However weird phobias, conditions or illnesses may be, somebody somewhere will come up with names to describe them, give them status and find sufferers. The world seems full of people who suffer unusual health problems. Hypochondria has been around a long time. According to Medical News Today, people are hypochondriacs if they have ‘a preoccupying fear of having a serious illness despite medical assurances that they are well. Munchausen Syndrome (named after an 18th century German officer who exaggerated his life’s experiences) is a ‘factitious disorder’, or form of mental illness, in which people repeatedly act as if they suffer physical or mental disorders when, in fact, they have caused the symptoms to themselves. They undergo painful tests to get the attention/sympathy associated with serious illness. Munchausen by Proxy Syndrome (MBPS) is a … Read entire article »

Filed under: Articles at Suite 101

When Members of Parliament Fall Foul of the Laws They Make

The January 2011 jailing for 18 months of former MP David Chaytor for fiddling expenses, raised interest in how many others have served time over the years. MPs have high levels of theoretical probity. In the Chamber, all are called ‘Honourable’ or ‘Right Honourable’. However, temptation to steal/lie/cheat/betray are as high in politics as the rest of humanity. It appears, at least in the past 30 years, the numbers of jailed MPs is less than the average in the population as a whole. The House of Commons’ Library published a paper in 2008 in response to a Freedom of Information request, explaining the rules: ‘In cases in which Members of either House are arrested on criminal charges, the House must be informed of the cause for which they are detained from their … Read entire article »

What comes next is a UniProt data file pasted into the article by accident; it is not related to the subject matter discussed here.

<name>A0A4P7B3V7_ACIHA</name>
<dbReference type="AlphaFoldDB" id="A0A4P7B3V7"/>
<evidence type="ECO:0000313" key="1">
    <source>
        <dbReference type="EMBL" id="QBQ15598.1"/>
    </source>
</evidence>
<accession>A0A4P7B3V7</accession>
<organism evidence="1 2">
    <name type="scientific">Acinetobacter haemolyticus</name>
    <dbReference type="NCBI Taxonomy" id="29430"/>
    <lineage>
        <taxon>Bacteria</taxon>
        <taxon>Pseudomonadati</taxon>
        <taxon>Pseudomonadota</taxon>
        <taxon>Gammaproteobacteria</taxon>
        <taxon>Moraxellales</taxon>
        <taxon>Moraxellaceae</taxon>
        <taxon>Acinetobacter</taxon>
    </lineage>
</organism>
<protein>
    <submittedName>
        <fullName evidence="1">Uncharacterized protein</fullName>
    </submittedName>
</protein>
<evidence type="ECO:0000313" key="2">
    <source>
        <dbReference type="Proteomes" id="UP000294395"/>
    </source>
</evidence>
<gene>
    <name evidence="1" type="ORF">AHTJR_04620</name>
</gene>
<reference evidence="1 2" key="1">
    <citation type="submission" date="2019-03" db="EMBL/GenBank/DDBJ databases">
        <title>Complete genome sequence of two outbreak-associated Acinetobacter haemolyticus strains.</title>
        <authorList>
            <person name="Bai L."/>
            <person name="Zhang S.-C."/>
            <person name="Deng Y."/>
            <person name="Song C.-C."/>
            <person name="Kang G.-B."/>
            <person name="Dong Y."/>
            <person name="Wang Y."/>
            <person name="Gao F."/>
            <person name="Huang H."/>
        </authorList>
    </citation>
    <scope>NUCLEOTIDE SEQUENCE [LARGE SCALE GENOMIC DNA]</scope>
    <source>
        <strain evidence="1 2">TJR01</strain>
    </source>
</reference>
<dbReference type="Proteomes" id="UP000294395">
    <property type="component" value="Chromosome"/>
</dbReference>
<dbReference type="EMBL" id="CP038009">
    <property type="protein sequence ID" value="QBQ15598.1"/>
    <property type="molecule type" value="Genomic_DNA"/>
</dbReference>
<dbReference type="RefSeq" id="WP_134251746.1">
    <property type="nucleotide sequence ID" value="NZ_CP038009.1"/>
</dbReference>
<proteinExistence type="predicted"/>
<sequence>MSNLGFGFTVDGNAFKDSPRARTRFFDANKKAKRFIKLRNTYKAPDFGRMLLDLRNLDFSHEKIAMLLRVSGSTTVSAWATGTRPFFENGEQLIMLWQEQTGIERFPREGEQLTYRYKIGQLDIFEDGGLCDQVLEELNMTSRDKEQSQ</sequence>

Filed under: Articles at Suite 101

Verbatim Theatre Speaks for Itself Loud and Clear

‘Verbatim’ is a kind of documentary theatre in which drama is made from the precise words spoken by people in evidence, witnessing or remembering. Verbatim originated in the USA in the 1930s’ Depression where a federally funded program, Living Newspaper Project, set actors sifting daily newspapers to create theatre to inform and motivate audiences. Owing something to Brecht, it later influenced Augusto Boal in Brazil and Joan Littlewood in Britain. In 1965, Peter Weiss in Germany wrote The Investigation which publishers Marion Boyars described as: ‘a dramatic reconstruction of the Frankfurt War Crimes trials, based on actual evidence’. Weiss edited extracts from testimonies ‘concerning Auschwitz and the atrocities enacted there’ into a dramatic document ‘that relies solely and completely on facts for its effectiveness’. There is no dramatic writing, no manipulation of facts/figures. … Read entire article »

Filed under: Articles at Suite 101

Hippodrome Circus, Yarmouth: Historic, Cultural, Showbiz Palace